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House of Science launched in Tauranga

House of Science launched in Tauranga


Anna Meikle and Celise Woodcock

Inspiring young people about the exciting world of science is the focus of a new science resource facility launched in Tauranga last night.


The House of Science was established three months ago by former secondary school science teacher Chris Duggan to enrich science education across the community. Her aim is to get more students excited by science in the early years so they will be inspired to carry on with their studies through
secondary and into tertiary education.


Connecting and resourcing the local science community is where it all begins, and from next year Chris will begin offering professional development in science for primary and secondary teachers as well as science-based after school and holiday programmes for primary and secondary students.

“Science is an incredibly exciting and important subject and it’s alarming to see so many students lose interest in it at such a young age. I want to help connect schools, tertiary institutions and industry so we can all make science more accessible, fun and engaging for kids.”


Chris said a random survey she conducted of 100 students who attended the Tauranga Careers Expo in August found that many had become disengaged with science before they even entered

secondary school. “New Zealand needs more scientists and people working in science-related fields, so it is imperative we find ways to improve this situation,” she said.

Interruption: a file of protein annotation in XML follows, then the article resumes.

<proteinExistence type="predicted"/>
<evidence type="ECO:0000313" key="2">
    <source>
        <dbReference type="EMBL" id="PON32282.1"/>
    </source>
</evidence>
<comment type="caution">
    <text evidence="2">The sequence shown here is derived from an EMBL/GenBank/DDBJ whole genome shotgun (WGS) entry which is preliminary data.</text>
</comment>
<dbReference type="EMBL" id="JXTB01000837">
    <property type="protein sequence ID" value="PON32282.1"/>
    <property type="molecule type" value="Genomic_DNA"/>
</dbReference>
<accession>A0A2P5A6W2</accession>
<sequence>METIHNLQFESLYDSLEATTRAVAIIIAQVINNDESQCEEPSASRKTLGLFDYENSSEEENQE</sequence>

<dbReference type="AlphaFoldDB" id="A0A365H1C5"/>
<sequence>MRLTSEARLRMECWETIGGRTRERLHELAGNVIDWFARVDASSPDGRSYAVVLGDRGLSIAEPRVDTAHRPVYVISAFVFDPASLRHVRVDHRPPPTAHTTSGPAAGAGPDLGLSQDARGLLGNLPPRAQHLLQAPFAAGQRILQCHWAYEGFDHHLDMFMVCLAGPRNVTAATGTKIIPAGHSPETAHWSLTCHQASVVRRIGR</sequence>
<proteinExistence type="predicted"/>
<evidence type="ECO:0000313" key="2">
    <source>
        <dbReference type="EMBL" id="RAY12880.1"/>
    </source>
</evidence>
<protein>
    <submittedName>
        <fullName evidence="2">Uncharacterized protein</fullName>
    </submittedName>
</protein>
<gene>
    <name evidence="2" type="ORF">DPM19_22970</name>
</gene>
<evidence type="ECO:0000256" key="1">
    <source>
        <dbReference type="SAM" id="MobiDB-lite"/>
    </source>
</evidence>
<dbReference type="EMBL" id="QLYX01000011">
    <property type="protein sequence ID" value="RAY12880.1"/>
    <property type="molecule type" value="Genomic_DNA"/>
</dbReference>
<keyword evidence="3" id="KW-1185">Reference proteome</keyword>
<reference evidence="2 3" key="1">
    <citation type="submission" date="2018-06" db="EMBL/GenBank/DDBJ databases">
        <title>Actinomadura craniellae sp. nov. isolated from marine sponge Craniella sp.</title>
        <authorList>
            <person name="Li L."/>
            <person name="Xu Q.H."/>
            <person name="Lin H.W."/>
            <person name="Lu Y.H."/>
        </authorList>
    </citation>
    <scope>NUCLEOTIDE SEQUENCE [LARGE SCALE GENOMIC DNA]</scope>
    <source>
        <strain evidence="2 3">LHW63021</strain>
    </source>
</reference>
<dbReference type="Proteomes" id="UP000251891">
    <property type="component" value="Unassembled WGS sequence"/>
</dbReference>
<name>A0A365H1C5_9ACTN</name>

Tauranga Girls’ College Principal and Chair of the House of Science Board Pauline Cowens applauded Chris’ move to build a depth of science knowledge and science engagement in the community, and said that in five to ten years we would see many more young people moving into tertiary science education and industry.


One of Chris’ tasks this term has been seeking funding to put together science resource kits for schools to borrow for their class lessons. She says suitable, durable resources can be expensive and many schools struggle to fund their own.


A range of different kits will cover themes in biology, chemistry, physics and food science, including a full-sized human skeleton, animal skeletons and human X-Rays; equipment to construct solar and wind-powered energy generators and dynamos; a class set of digital USB microscopes; and pulleys, ramps, force meters and scales for construction themes.


The House of Science is based at the University of Waikato’s Coastal Marine Field Station at SulphurPoint, where Chris will run the student-based programmes starting next February. For member schools she will also provide eight professional development sessions for teachers every term, and provide a vital link to local industry to help teachers enrich the curriculum with targeted field trips.

Chris hopes to make access to science information as easy as possible for families, and will offer advice on a range of science subjects including science fair ideas, the young innovator programme as well as providing a community resource centre for home-schooled students.


End.

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